If I could wish for something absurdly impossible and food-related, I'd wish for the Vegan Midas Touch. Y'know, where all the foods I love would just magically turn animal-free, after which I could eat them until I could eat no more.
That touch could be particularly useful for veganizing some Indian sweets. Like the pedha, a classic Indian treat that looks like a plump disc and is made entirely of reduced milk and sugar.
Pedhas are unusually delicious and they are special because they are almost always accompanied by good news. Engagements, weddings, births, exams passed...there is no happy occasion that a pedha can't sweeten just a little bit more.
A while back a reader asked me for a vegan pedha recipe. The attempts I've made have ended up deliciously edible but without any resemblance to a real, actual pedha as I remember it. So I'll keep trying, and when I do hit upon a recipe...I'll share the good news with a pedha.
Until then, I've got a delicious Doodhi Halwa to keep you going. This is an Indian sweet that is not at all difficult to veganize and which, in its animal-free avatar, ends up being both healthier and more delicious.
A doodhi or lauki or bottle gourd is a pretty, pale-green squash that is a known cholesterol fighter and makes delicious subzis. Because the doodhi is very neutral-tasting it lends itself beautifully to a halwa.
The process of making a doodhi halwa is very similar to that for making a gajar or carrot halwa, which I've blogged about earlier. You grate the veggie, you reduce the milk, you add the sugar, and you have an incredibly fabulous sweet made of something that's actually good for you.
Besides, there really is no way to mess this one up. All it takes is a bit of patience.
I use almond milk instead of regular milk in my doodhi halwa. Cup for cup, almond milk contains about 1/3rd the calories in a cup of regular milk. Also, I like substituting nut milks rather than soy milk in Indian sweets because I find they add tons of flavor and no aftertaste, which can ruin a sweet. And because most Indian sweets including this one usually incorporate nuts, the flavor of almond milk lends itself naturally to these dishes.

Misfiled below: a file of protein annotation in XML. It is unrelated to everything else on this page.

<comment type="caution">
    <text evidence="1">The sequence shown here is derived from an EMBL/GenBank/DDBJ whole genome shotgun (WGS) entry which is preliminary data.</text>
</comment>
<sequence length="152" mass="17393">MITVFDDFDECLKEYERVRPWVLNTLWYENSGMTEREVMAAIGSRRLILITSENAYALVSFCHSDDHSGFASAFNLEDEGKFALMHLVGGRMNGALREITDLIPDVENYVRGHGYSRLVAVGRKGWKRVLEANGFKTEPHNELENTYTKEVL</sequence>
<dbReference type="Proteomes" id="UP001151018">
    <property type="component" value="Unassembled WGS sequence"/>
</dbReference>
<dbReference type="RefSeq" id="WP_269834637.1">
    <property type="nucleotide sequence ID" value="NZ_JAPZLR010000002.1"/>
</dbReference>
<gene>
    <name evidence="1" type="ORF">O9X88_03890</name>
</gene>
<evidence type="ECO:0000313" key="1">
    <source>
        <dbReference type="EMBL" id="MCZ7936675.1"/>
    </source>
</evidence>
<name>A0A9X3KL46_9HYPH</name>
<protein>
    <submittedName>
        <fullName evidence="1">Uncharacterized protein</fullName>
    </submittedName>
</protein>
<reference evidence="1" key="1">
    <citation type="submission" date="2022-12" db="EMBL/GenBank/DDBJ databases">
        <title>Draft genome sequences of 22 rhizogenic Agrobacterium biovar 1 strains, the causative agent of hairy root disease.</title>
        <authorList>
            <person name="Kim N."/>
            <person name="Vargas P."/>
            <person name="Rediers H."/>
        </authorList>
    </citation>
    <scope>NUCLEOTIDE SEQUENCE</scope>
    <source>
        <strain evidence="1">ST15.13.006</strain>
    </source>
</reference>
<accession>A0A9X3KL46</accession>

That said, if you can't find almond milk or refuse to make your own (yes, you're allowed to be a rebel), you can go with vanilla soymilk. The halwa would still be delicious.
It's time for me to fly. Enjoy your weekend, all!
1 medium bottle gourd, peeled (the thin skin peels easily with a regular vegetable peeler), seeded, and then finely grated. It should yield around 4-5 cups.
1/3- 1/2 cup sugar
3 cups almond milk
1/2 tsp cardamom powder
A handful of cashewnuts, chopped
1 tbsp + 1 tsp canola or other flavorless vegetable oil
Heat 1 tbsp of oil in a wide-mouthed skillet.
Add the bottle gourd and stir-fry for about 5-7 minutes.
Add the almond milk, stir well, and bring to a boil. Reduce the heat so the mixture simmers and allow the halwa to reduce until all the liquid has evaporated, which may take about 60-90 minutes. Stir frequently while the mixture is reducing.
Add the sugar and stir well.
In a small saucepan, heat 1 tsp of oil and add the cashewnuts to it along with the cardamom powder. Turn off the heat as the cashews turn lightly golden-brown and pour everything into the halwa.
Mix well and turn off the heat before the halwa gets too dry. You can also add some raisins along with the cashews and let them plump in the oil before adding to the halwa. .
I think the halwa tastes best slightly chilled, but if you can't wait, dig in.